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    The immigration from "German proper" (well, not quite) was a result of freeing the slaves... err, serfs in the 1840s and the resulting overpopulation in the 1860s. Most of these were from the rural fringes of Prussia, i.e. either from outside the Old Empire (from Posen or Pommern, the parts that would later become Polish) or from Frisia (not ethnic German, currently a recognized ethnic minority). Minnesota for example was mostly settled by Frisians.

    The same overpopulation at the same time also was how Prussia came to attack, overcome and since 1867 occupy Germany itself.
    Last edited by kato; 09 Dec 17, at 19:37.

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    Quote Originally Posted by kato View Post
    The immigration from "German proper" (well, not quite) was a result of freeing the slaves... err, serfs in the 1840s and the resulting overpopulation in the 1860s. Most of these were from the rural fringes of Prussia, i.e. either from outside the Old Empire (from Posen or Pommern, the parts that would later become Polish) or from Frisia (not ethnic German, currently a recognized ethnic minority). Minnesota for example was mostly settled by Frisians.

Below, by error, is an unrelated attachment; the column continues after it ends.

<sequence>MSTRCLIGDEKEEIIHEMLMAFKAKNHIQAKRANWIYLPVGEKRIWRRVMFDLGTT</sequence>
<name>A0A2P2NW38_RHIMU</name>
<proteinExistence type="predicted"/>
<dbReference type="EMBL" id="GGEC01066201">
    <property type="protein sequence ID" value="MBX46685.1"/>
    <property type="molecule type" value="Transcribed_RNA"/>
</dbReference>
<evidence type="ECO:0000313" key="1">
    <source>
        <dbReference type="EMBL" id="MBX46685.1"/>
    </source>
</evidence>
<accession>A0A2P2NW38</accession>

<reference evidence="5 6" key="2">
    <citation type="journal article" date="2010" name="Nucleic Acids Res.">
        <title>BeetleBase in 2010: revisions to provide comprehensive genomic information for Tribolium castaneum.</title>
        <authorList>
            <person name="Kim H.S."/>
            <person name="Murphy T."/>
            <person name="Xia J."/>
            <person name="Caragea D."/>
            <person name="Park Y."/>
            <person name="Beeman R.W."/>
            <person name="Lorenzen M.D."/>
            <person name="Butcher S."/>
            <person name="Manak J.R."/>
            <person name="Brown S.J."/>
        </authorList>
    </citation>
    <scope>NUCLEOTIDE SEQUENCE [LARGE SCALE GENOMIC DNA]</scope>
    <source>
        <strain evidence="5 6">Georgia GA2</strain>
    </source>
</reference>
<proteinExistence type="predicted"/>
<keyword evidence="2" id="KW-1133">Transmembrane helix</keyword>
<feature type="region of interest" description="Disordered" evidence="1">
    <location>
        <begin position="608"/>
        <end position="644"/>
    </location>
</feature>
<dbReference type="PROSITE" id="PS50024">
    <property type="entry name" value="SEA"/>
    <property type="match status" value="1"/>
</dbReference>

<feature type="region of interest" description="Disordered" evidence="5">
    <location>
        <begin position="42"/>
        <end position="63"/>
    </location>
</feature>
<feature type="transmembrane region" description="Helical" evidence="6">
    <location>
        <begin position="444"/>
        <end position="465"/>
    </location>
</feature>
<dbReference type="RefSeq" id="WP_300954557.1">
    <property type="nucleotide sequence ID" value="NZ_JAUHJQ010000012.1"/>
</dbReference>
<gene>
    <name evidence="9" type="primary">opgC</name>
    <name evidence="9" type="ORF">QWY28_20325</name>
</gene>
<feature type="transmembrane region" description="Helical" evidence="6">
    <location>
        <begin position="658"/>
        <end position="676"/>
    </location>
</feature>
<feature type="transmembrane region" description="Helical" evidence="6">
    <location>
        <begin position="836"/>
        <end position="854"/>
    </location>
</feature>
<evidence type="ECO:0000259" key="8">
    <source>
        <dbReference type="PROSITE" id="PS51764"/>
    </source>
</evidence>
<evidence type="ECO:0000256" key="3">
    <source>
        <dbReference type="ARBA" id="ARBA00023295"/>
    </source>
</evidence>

The same overpopulation at the same time also was how Prussia came to attack, overcome and since 1867 occupy Germany itself.
    I've never heard of Frisians in Minnesota. I'm curious as to where you're getting your information.

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    Senior Contributor Monash's Avatar
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    My novice opinion as follows:

    'The entry of Italy into the war on the side of the Central Powers would have been a blow to the Allied cause and would have complicated/delayed the result but in the end that result would have been the same. Italy's border with France is too narrow to be conducive to a major advance into southern France and Italy can't easily get troops to Egypt, the Lebanon or Libya to assist Turkey which is their next best option. It's true that with no Italian front Austria would have had resources freed up for use elsewhere but that 'elsewhere ' is the Eastern front not the Western front and given the less than brilliant performance of the Hapsburg armies in the field (I know there were exceptions) the result at best is Russia being knocked out of the war sooner - but not that much sooner.